Harvard has said that it wants an open discourse on divestment. So why is it backing out of commitments to talk?

Fossil Fuel Divest Harvard is a movement which believes that when the planet’s on fire, it’s wrong to stand with the arsonists.

On March 15, our campaign filed a complaint with the Office of Massachusetts Attorney General Maura Healey arguing that Harvard’s investments in fossil fuels (estimated at around $838 million) are not only immoral, but illegal. The 56-page document, which outlines how these holdings violate the Harvard Corporation’s duties as a charitable institution, was signed by more than 80 elected officials; climate scientists; financial leaders; Harvard students, faculty, alumni, and community members; and campus, civic, and environmental organizations.

Learn more about the complaint filed with the AG, and read the press release.

On March 16, the Harvard administration cancelled a previously…


Legal Strategy Has the Potential to Reshape Institutional Investing Nationwide

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For nearly a decade, the Fossil Fuel Divest Harvard (FFDH) campaign has argued that in an age of climate crisis, it’s wrong to invest in the companies destroying the planet. Today, FFDH escalates that argument to the Massachusetts attorney general, asserting that Harvard’s fossil fuel investments aren’t just immoral — but also illegal. The legal strategy has the potential to reshape institutional investing in a time of climate crisis.

The argument takes the form of an official complaint filed this morning, in which student organizers, alongside concerned faculty, climate scientists, alumni, political leaders, civic groups, and community members, allege…


Report takes steps in the right direction, while leaving serious gaps that undermine commitments

Fossil Fuel Divest Harvard is a student campaign that believes that when the planet’s on fire, it’s wrong to support the arsonists.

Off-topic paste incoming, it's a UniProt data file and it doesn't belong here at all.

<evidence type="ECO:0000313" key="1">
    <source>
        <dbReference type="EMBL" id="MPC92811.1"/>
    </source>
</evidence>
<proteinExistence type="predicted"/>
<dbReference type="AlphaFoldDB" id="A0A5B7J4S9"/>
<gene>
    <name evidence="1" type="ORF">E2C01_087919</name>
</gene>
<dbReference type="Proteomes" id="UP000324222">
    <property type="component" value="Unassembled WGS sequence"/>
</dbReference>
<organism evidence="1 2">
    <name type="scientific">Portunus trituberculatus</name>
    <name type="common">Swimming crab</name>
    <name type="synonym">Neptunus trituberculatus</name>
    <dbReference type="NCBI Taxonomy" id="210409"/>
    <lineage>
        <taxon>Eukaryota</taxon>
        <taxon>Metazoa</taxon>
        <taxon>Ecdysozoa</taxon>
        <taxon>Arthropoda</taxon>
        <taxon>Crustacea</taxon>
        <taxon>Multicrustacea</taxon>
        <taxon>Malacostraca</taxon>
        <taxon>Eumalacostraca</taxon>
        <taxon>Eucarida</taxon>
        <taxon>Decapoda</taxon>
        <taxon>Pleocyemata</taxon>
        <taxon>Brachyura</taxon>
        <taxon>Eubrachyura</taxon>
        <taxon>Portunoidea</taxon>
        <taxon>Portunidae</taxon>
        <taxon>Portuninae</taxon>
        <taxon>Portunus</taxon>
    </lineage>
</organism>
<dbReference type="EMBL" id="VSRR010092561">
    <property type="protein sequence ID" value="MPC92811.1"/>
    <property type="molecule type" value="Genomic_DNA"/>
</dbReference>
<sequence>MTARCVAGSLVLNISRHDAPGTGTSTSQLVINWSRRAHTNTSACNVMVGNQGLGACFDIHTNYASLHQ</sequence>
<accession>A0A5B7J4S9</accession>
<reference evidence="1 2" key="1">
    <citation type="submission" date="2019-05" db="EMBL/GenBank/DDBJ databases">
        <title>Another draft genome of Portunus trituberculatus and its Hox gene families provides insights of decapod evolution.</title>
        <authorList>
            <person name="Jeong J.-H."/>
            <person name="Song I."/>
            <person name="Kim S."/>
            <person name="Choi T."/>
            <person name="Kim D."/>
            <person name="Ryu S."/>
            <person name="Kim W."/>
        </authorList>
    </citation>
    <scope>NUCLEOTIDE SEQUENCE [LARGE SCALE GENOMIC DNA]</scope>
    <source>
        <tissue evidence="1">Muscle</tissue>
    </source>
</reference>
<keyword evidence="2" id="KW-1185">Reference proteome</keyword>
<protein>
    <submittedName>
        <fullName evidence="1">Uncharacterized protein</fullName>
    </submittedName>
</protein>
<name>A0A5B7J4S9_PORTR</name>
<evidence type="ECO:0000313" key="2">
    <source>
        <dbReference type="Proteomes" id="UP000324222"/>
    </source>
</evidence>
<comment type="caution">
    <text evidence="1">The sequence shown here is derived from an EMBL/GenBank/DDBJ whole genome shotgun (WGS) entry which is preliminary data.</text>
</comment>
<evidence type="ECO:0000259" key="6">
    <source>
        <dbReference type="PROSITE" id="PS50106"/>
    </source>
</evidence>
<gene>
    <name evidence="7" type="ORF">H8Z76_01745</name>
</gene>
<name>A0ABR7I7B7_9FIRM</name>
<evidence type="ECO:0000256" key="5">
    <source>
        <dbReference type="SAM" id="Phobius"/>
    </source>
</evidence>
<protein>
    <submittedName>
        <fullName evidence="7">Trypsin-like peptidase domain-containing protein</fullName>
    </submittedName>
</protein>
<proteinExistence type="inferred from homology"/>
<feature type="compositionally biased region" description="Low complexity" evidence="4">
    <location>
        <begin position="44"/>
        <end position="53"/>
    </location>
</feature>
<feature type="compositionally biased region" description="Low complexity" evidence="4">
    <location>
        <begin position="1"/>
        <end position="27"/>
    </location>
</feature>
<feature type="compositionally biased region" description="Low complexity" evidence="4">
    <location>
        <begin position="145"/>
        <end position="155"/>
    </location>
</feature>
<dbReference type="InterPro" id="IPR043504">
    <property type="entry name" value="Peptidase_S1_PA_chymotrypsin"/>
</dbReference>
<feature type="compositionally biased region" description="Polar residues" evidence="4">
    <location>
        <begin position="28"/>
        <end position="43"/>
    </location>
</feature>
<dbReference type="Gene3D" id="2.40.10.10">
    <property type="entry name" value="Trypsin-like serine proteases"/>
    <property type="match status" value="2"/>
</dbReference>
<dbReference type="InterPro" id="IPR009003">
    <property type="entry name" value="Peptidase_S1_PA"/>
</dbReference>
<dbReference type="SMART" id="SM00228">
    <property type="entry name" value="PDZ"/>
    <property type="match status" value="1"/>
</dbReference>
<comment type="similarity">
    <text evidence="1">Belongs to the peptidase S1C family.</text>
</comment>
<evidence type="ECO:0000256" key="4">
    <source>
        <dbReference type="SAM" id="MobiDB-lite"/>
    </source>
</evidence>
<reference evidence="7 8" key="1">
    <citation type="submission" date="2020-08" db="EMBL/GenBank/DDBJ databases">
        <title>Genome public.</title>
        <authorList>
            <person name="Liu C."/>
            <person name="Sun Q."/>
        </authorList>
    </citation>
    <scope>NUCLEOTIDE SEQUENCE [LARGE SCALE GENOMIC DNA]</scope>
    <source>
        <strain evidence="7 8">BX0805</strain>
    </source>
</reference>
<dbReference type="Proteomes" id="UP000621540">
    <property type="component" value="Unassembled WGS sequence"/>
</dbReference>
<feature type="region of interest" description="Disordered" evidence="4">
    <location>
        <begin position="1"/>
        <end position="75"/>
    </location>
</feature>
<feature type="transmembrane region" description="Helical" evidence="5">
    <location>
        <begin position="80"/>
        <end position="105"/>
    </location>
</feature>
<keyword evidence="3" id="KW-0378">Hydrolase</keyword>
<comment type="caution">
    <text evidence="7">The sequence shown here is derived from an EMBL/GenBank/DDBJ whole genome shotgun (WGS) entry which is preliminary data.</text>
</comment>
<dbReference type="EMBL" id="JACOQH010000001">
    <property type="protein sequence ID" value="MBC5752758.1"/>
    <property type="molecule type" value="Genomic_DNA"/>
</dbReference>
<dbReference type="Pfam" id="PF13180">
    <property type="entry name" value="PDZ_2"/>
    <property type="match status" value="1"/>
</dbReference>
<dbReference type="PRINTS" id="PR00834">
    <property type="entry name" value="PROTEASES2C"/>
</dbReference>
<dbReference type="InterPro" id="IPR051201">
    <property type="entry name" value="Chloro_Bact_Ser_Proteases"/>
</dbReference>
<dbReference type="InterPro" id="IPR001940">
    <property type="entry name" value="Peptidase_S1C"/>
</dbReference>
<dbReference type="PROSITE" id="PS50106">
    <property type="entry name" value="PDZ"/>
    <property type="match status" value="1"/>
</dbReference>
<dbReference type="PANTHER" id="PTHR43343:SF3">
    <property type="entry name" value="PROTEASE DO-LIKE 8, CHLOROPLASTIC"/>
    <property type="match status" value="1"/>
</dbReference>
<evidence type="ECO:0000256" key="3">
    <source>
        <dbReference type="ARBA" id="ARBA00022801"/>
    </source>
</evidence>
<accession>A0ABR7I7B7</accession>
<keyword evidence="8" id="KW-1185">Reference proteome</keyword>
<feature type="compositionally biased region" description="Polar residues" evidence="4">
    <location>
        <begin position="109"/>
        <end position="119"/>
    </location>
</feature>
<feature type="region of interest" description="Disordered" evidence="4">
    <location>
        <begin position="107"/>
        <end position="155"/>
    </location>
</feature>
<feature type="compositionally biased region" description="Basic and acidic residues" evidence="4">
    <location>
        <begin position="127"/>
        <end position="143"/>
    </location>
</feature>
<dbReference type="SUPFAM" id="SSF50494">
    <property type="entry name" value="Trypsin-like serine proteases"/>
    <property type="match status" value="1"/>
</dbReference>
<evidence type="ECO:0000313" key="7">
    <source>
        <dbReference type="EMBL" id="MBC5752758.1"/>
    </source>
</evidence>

In April 2020, Harvard announced a set of general net-zero climate principles for its investment portfolio — and pledged that more specific details would be released by “late 2020.” Yesterday, February 25, Harvard followed through, releasing an initial report on its commitments. The report reflects some positive developments — but also includes significant shortcomings, such as a refusal to divest from the industry most responsible for this crisis, that undermine Harvard’s stated commitments and reflect the continued and seismic disconnect between Harvard’s actions and its espoused rhetoric about the urgent need for climate action.

The report contains two important victories…


Parody website draws attention to Harvard’s inaction on climate crisis

Meet the Harvard Corporation. They’re the 13 members of Harvard’s highest governing board — and their superpower is controlling a $42 billion endowment. (Image: HarvardCorpLovesFossilFuels.com)

They don’t wear capes, but they wield massive superpowers. Together, the 13 members of the Harvard Corporation control Harvard’s $42 billion and shape the university’s impact on its students and on the world. And yet, few even know who they are.


Students raise concerns about Harvard’s climate inaction, lay out pathways to institutional leadership

Fossil Fuel Divest Harvard is a student campaign that believes that when the planet’s on fire, it’s wrong to support the arsonists.

Last week, student organizers from Fossil Fuel Divest Harvard (FFDH) met with administrators to discuss the state of Harvard’s response to the climate crisis. The students at the meeting were Ilana Cohen ’22, Claire Pryor ’22, Joseph Winters ’21, Connor Chung ’23, and Isha Sangani ’24. Representing Harvard was President Lawrence Bacow, Senior Fellow William Lee, and members of the Corporation Committee on Shareholder Responsibility.

The discussion had been requested by students in hopes of identifying common ground, after months of growing community consensus — including resounding votes by students, faculty, and alumni — regarding the inadequacy of Harvard’s response…

Divest Harvard

We call upon Harvard to #divest its endowment from fossil fuel companies and reinvest responsibly.